How new technologiesÂ are revolutionising HRÂ in an Asian icon.
By Michael Switow
Shirley Fong is the vice president of human resources at LiÂ & Fung, a trading company that started from very humbleÂ beginnings exporting Chinese porcelain and silk and whichÂ now operates one of the most worldâs extensive supplyÂ chains. The company employs some 17,000 people in moreÂ than 230 offices across 40 markets.
Fongâs career did not start in the HR department, though.Â She applied her analytical skills to managing supply chainsÂ for a global chemicals company. However, when she wasÂ presented with an offer for a regional HR leadership role,Â she cast aside self-doubt and jumped at the opportunity.
Since Fong joined Li & Fung 12 years ago, herÂ responsibilities have grown from HR operations toÂ fostering innovation in the employee experience andÂ driving the digital transformation of the companyâs HRÂ function. Her efforts and ingenuity led HRO Today toÂ name Li & Fung the 2019 APAC Talent Acquisition Team ofÂ the Year Award winner.
SharedXpertise CEO Elliot Clark caught up with Fong toÂ learn more.
Elliot Clark: Shirley, your background is quite different fromÂ many people who work in HR. How would you say that thisÂ impacts your approach to your current role as the numberÂ two person in HR at Li & Fung?
Shirley Fong: I was born into a big family and love toÂ interact with people, so I always wanted to find a jobÂ where I could address people matters. When I startedÂ my career in HR, my peers realised that one thing isÂ very different from my predecessors. I usually start myÂ presentations talking about the businessâlooking at theÂ profit and loss and the major business challengesâbeforeÂ discussing my people strategy. I find that my supply chainÂ experience and business acumen give me an advantageÂ in that I can play the role of a real strategic partner.Â Subsequently, my previous company realised they neededÂ a more diverse team. They began to hire people who hadÂ risen not just through the HR department but from otherÂ business areas as well.
Clark: Li & Fung has a three-year plan focusing on speed,Â digitisation, and innovation to create the “future of theÂ supply chain.” How has this technology focus changed whatÂ you do in HR?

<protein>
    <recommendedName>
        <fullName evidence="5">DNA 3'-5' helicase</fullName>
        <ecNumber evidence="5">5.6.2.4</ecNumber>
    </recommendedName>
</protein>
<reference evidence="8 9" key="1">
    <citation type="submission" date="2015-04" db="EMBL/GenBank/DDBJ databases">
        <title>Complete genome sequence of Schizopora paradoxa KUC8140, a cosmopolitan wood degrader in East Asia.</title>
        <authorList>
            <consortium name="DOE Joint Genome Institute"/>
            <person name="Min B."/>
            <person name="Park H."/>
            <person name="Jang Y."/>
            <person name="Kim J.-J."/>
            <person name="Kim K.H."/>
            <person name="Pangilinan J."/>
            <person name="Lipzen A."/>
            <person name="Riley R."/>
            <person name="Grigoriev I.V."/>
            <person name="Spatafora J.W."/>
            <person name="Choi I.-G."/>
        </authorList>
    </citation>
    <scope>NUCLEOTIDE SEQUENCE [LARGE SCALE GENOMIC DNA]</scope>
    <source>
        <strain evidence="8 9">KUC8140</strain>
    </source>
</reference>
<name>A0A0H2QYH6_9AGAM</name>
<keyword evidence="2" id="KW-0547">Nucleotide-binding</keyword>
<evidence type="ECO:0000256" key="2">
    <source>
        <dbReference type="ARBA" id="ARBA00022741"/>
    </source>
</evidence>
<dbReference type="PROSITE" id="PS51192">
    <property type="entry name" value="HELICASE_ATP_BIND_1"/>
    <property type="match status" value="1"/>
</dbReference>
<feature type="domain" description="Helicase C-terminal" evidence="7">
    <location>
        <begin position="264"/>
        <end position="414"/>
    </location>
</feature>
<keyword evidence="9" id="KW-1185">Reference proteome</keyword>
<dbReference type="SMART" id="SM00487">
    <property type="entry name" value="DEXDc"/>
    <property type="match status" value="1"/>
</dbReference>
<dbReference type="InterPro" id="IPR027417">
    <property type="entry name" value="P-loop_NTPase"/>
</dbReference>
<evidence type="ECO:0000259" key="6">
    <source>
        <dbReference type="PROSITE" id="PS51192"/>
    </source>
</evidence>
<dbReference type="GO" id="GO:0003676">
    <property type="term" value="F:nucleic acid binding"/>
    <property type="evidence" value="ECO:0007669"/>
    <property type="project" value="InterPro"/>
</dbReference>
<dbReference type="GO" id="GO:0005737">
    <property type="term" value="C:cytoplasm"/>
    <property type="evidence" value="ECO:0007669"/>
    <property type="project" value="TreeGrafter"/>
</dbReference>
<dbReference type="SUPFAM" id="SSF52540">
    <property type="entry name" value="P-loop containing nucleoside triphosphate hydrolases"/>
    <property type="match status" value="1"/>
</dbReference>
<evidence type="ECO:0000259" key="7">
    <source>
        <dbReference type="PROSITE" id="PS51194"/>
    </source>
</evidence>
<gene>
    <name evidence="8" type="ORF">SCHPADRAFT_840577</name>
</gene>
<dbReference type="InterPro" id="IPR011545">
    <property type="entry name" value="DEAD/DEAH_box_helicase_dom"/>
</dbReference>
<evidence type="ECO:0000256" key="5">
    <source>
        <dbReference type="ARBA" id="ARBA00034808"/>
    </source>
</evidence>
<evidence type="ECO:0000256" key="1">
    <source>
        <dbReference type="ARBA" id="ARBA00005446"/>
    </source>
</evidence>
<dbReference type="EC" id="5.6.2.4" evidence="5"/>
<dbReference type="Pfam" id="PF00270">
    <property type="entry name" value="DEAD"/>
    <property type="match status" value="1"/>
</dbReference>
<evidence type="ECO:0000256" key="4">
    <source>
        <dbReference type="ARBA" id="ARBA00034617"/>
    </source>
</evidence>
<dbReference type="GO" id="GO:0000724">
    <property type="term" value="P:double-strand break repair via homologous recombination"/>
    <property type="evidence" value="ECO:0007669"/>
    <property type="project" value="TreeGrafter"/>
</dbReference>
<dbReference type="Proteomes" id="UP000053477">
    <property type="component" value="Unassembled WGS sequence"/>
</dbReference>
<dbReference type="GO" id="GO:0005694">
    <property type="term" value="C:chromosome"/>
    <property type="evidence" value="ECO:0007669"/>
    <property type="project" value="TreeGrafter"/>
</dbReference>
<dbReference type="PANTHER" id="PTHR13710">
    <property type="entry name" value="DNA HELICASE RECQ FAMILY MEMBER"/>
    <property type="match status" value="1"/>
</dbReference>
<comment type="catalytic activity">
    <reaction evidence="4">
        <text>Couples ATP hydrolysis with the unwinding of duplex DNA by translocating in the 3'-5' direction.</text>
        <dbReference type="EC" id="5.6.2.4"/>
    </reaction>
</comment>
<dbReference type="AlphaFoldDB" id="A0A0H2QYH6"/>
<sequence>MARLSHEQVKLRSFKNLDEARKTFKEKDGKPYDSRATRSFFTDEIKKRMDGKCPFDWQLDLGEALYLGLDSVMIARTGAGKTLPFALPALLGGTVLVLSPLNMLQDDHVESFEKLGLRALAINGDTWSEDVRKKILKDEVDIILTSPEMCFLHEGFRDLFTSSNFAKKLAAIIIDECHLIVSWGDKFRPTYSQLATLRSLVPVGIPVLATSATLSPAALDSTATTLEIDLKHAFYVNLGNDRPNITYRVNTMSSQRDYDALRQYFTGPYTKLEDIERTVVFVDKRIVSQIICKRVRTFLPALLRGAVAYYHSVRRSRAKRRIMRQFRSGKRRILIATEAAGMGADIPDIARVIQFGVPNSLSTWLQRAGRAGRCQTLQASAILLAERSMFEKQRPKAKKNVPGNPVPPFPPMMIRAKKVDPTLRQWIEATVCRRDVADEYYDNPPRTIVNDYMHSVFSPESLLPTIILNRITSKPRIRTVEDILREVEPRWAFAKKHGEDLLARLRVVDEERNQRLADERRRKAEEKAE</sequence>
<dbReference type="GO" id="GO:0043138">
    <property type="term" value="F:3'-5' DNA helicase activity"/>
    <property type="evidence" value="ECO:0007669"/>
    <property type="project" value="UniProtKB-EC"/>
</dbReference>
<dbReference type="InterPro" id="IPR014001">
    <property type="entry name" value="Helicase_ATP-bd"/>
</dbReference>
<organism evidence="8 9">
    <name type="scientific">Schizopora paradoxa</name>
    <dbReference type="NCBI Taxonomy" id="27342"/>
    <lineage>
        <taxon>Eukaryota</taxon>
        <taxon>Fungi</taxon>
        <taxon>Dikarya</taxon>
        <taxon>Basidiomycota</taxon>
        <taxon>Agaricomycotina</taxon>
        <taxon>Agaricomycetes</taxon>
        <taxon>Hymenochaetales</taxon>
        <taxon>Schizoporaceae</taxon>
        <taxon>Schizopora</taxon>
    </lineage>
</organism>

Fong: Li & Fung is investing a lot in automation andÂ digitalisation. We strongly believe these are enablers.Â Theyâre not the enemy of the workforce. AutomationÂ enables people to do their job in a more efficient way.Â We want to give them time to do quality work andÂ focus on human interactions instead of operational andÂ transactional matters.
Let me share a few examples of how technology hasÂ replaced processes in our organisation. Three yearsÂ ago, we centralised all the transactional activities intoÂ one shared service centre and we used robotic processÂ automation (RPA) to process these tasks. Weâve alsoÂ automated contract signage and partnered withÂ DocuSign to ensure a paperless system. This creates aÂ very good candidate experience. A lot of candidatesÂ just find it so convenient, plus data can be easilyÂ accessed from the system. And weâve introduced HireFit,Â which helps us screen candidates based on Li & FungâsÂ leadership competency framework. Now our recruitersÂ do not need to spend too much time doing competencyÂ analysis. Instead, this AI prediction tool comes up with aÂ recommendation.
Without adding extra head count, we get things done in aÂ more efficient, effective and innovative manner.
Clark: As you go through this digital transformation, howÂ do you balance Li & Fungâs history and tradition with theÂ need to have a modern culture?
Fong: We identify a group of early adopters inÂ our organisation across different generations andÂ management levels. We use them as pioneers andÂ ambassadors to deliver quick wins. These then becomeÂ selling points to the rest of the organisation to embraceÂ the change and take action.
Clark: Returning to HireFit, itâs a culture assessment,Â automation-based tool that uses language analysis toÂ predict a cultural fit. Tell us more about how youâre usingÂ the system and what the experience has been like.
Fong: Computational linguistics uses language to provideÂ insight into human beingsâ thinking and intelligence.Â Language becomes a tool to evaluate candidateÂ performance and predict whether they can perform wellÂ in a role.
Applicants need to answer three open-ended questionsÂ and their written replies to each one must be at least 100Â words. People applying for the same position all answerÂ the same questions. We developed a kind of database asÂ a benchmark. The AI tool then compares each candidateâsÂ language with the benchmark. Another input into HireFitÂ is the personality assessment. By putting all this together,Â we can come up with a score to assess whether thisÂ candidate will fit our culture and be able to perform in theÂ role according to our competency requirements.